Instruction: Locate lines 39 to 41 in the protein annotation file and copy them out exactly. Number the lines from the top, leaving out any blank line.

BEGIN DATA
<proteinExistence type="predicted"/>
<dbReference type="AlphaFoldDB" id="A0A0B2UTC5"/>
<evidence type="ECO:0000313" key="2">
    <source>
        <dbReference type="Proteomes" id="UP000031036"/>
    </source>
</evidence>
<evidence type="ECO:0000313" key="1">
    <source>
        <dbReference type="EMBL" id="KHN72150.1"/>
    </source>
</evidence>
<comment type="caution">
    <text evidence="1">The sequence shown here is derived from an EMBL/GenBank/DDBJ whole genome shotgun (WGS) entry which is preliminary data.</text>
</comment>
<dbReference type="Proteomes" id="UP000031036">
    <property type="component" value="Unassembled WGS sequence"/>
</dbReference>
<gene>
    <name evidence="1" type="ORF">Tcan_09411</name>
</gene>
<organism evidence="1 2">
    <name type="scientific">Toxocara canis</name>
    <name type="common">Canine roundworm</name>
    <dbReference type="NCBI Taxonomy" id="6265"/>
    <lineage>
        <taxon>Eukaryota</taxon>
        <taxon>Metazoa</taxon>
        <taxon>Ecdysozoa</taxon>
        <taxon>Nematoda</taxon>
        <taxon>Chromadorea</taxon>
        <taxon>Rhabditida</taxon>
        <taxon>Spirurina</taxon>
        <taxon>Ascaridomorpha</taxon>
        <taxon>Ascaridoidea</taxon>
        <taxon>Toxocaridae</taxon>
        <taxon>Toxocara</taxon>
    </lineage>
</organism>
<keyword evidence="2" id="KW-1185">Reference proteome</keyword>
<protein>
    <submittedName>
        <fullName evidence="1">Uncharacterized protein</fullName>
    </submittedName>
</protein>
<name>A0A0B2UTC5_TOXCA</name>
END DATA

</organism>
<keyword evidence="2" id="KW-1185">Reference proteome</keyword>
<protein>